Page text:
Sick leave in early axial spondyloarthritis: the role of clinical and socioeconomic factors. Five-year data from the DESIR cohort

Elena Nikiphorou*, Pedro D. Carvalho, Annelies Boonen, Bruno Fautrel, Pascal Richette, Pedro M. Machado, Desiree van der Heijde, Robert Landewe, Sofia Ramiro

*Corresponding author for this work

Research output: Contribution to journalArticleAcademicpeer-review


Objectives To investigate the occurrence of sick leave (SL) and the impact of clinical and socioeconomic factors on SL in early axial spondyloarthritis (axSpA). Methods Patients with a clinical diagnosis of axSpA from the DEvenir des Spondyloarthrites Indifferenciees Recentes (DESIR) cohort with work-related data and up to 5-year follow-up were studied. Incidence, time to first SL and potential role of baseline and time-varying clinical and socioeconomic factors (age, gender, ethnicity, education, job type, marital and parental status) were analysed. Univariable analyses, followed by collinearity and interaction tests, guided subsequent multivariable time-varying Cox survival model building. Results In total, 704 axSpA patients were included (mean (SD) age 33.8 (8.6); 46% men). At baseline, 80% of patients were employed; of these, 5.7% reported being on SL. The incidence of SL among those at risk during the study period (n=620, 88%) was 0.05 (95% CI 0.03 to 0.06) per 1000 days of follow-up. Mean (SD) time to first SL was 806 (595) days (range: 175-2021 days). In multivariable models, male gender (HR 0.41 (95% CI 0.20 to 0.86)) and higher education (HR 0.48 (95% CI 0.24 to 0.95)) were associated with lower hazard of SL, while higher disease activity (HR 1.49 (95% CI 1.04 to 2.13)), older age, smoking and use of tumour necrosis factor inhibitors were associated with higher hazard of SL. Conclusions In this early axSpA cohort of young, working-age individuals, male gender and higher education were independently associated with a lower hazard of SL, whereas older age and higher disease activity were associated with higher hazard of SL. The findings suggest a role of socioeconomic factors in adverse work outcomes, alongside active disease.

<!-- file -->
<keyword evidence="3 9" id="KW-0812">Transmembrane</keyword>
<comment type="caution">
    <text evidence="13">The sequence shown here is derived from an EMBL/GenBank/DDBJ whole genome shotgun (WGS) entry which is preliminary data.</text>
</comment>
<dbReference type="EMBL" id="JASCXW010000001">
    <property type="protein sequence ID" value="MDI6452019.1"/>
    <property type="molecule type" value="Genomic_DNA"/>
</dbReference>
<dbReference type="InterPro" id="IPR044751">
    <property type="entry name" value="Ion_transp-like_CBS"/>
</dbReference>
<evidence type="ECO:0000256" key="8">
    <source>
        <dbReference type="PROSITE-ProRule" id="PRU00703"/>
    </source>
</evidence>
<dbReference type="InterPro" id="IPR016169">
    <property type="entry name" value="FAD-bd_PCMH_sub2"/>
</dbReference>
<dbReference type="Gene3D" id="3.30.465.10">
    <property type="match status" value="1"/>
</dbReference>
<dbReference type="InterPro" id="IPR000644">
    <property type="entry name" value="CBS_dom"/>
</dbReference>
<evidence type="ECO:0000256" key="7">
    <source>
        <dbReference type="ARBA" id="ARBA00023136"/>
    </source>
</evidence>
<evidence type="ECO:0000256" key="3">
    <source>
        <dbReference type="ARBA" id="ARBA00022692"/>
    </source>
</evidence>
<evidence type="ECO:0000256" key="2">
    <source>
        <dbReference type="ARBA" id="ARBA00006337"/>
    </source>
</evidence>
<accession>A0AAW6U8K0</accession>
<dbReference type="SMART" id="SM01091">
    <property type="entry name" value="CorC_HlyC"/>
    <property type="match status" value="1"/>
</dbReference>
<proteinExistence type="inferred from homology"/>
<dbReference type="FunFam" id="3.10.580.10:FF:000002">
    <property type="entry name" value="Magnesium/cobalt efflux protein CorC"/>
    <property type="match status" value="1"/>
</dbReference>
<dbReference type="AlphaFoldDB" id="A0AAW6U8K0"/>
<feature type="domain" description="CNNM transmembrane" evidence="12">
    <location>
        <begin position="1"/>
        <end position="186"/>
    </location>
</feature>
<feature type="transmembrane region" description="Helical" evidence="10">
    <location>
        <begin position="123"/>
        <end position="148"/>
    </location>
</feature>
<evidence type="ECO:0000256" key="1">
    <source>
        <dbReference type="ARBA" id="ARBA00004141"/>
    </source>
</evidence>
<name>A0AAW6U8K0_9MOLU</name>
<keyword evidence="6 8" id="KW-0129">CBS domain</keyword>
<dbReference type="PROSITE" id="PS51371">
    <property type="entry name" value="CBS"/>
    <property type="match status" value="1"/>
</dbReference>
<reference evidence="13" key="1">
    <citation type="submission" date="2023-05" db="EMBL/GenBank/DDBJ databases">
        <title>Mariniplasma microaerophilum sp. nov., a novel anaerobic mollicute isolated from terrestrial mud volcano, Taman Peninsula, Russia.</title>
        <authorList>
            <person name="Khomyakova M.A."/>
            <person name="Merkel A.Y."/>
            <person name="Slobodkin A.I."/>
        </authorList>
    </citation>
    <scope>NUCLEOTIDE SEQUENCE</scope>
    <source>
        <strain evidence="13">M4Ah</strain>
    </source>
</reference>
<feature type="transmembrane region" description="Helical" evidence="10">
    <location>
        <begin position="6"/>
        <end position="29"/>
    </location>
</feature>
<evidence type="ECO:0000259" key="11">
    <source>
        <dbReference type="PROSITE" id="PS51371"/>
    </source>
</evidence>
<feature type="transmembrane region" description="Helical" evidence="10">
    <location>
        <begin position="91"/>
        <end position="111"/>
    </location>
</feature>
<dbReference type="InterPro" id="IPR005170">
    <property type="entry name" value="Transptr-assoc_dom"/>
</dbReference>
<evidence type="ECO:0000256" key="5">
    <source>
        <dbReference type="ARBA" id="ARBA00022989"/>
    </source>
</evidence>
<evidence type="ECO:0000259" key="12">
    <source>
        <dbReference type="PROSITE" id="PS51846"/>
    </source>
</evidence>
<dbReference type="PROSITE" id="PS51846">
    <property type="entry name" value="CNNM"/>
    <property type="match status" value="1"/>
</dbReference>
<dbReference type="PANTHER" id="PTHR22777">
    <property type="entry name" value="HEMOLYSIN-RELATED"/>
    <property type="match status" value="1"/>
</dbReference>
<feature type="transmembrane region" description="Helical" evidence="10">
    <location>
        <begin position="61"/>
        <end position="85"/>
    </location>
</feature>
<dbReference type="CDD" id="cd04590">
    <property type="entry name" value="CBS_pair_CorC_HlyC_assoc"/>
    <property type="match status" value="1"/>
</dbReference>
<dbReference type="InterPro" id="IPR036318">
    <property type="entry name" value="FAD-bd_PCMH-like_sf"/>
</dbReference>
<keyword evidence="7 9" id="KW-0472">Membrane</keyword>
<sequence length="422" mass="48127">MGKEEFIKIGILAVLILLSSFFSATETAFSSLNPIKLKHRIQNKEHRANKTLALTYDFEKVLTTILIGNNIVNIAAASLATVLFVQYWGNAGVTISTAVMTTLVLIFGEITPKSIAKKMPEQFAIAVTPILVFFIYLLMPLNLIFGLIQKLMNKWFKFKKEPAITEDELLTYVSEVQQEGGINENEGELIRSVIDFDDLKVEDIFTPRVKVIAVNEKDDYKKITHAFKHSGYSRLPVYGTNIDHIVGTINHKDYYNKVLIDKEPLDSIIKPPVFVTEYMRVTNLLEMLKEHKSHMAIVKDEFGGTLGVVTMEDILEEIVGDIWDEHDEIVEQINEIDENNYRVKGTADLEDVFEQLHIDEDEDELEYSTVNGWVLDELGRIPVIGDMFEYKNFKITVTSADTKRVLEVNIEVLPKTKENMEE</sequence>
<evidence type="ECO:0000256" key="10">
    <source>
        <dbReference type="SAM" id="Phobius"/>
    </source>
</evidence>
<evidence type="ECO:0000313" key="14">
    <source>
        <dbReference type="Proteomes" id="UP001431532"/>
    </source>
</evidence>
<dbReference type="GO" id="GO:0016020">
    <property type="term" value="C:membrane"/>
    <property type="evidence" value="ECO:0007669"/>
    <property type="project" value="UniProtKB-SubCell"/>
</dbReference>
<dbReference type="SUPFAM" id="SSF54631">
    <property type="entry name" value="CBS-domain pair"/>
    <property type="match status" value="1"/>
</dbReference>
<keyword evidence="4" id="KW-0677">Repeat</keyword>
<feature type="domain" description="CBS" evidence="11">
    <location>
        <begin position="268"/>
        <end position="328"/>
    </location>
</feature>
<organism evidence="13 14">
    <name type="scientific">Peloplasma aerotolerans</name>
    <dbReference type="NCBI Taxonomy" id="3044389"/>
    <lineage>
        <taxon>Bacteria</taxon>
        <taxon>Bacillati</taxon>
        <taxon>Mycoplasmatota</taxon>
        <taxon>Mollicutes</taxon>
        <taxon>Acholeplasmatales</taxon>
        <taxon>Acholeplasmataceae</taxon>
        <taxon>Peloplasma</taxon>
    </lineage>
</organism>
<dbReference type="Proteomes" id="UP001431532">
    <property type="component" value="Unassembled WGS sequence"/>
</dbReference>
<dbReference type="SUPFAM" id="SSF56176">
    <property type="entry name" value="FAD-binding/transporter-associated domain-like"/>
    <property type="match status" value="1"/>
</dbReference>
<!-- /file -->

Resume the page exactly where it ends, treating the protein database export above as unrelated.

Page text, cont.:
Original languageEnglish
Article number001685
Number of pages10
JournalRMD Open
Issue number2
Publication statusPublished - 2021


  • epidemiology
  • inflammation
  • spondylitis
  • ankylosing

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